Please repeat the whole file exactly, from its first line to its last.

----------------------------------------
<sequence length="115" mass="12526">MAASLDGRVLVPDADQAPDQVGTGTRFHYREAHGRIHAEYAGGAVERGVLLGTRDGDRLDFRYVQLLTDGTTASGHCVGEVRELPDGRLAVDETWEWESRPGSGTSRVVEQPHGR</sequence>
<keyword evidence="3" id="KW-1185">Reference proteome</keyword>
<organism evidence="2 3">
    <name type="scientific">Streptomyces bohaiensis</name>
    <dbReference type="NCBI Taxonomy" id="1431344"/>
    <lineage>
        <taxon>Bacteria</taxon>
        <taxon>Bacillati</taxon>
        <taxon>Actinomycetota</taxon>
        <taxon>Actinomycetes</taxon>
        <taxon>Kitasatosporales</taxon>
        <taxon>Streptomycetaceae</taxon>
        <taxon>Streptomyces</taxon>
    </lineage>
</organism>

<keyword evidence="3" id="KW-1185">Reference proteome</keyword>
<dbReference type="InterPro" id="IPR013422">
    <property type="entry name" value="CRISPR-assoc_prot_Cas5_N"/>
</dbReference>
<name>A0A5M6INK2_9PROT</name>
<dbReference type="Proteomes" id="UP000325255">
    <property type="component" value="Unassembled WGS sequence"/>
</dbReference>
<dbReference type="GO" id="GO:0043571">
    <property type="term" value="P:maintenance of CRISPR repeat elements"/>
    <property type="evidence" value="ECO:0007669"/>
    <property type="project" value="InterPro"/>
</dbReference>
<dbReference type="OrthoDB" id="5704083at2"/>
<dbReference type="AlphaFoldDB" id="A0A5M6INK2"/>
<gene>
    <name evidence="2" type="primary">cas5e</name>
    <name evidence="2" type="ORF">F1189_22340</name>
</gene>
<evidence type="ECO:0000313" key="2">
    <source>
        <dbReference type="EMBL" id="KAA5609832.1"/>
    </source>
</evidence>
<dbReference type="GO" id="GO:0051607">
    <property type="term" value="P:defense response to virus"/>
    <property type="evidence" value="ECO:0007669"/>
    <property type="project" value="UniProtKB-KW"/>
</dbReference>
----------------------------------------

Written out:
<sequence length="115" mass="12526">MAASLDGRVLVPDADQAPDQVGTGTRFHYREAHGRIHAEYAGGAVERGVLLGTRDGDRLDFRYVQLLTDGTTASGHCVGEVRELPDGRLAVDETWEWESRPGSGTSRVVEQPHGR</sequence>
<keyword evidence="3" id="KW-1185">Reference proteome</keyword>
<organism evidence="2 3">
    <name type="scientific">Streptomyces bohaiensis</name>
    <dbReference type="NCBI Taxonomy" id="1431344"/>
    <lineage>
        <taxon>Bacteria</taxon>
        <taxon>Bacillati</taxon>
        <taxon>Actinomycetota</taxon>
        <taxon>Actinomycetes</taxon>
        <taxon>Kitasatosporales</taxon>
        <taxon>Streptomycetaceae</taxon>
        <taxon>Streptomyces</taxon>
    </lineage>
</organism>

<keyword evidence="3" id="KW-1185">Reference proteome</keyword>
<dbReference type="InterPro" id="IPR013422">
    <property type="entry name" value="CRISPR-assoc_prot_Cas5_N"/>
</dbReference>
<name>A0A5M6INK2_9PROT</name>
<dbReference type="Proteomes" id="UP000325255">
    <property type="component" value="Unassembled WGS sequence"/>
</dbReference>
<dbReference type="GO" id="GO:0043571">
    <property type="term" value="P:maintenance of CRISPR repeat elements"/>
    <property type="evidence" value="ECO:0007669"/>
    <property type="project" value="InterPro"/>
</dbReference>
<dbReference type="OrthoDB" id="5704083at2"/>
<dbReference type="AlphaFoldDB" id="A0A5M6INK2"/>
<gene>
    <name evidence="2" type="primary">cas5e</name>
    <name evidence="2" type="ORF">F1189_22340</name>
</gene>
<evidence type="ECO:0000313" key="2">
    <source>
        <dbReference type="EMBL" id="KAA5609832.1"/>
    </source>
</evidence>
<dbReference type="GO" id="GO:0051607">
    <property type="term" value="P:defense response to virus"/>
    <property type="evidence" value="ECO:0007669"/>
    <property type="project" value="UniProtKB-KW"/>
</dbReference>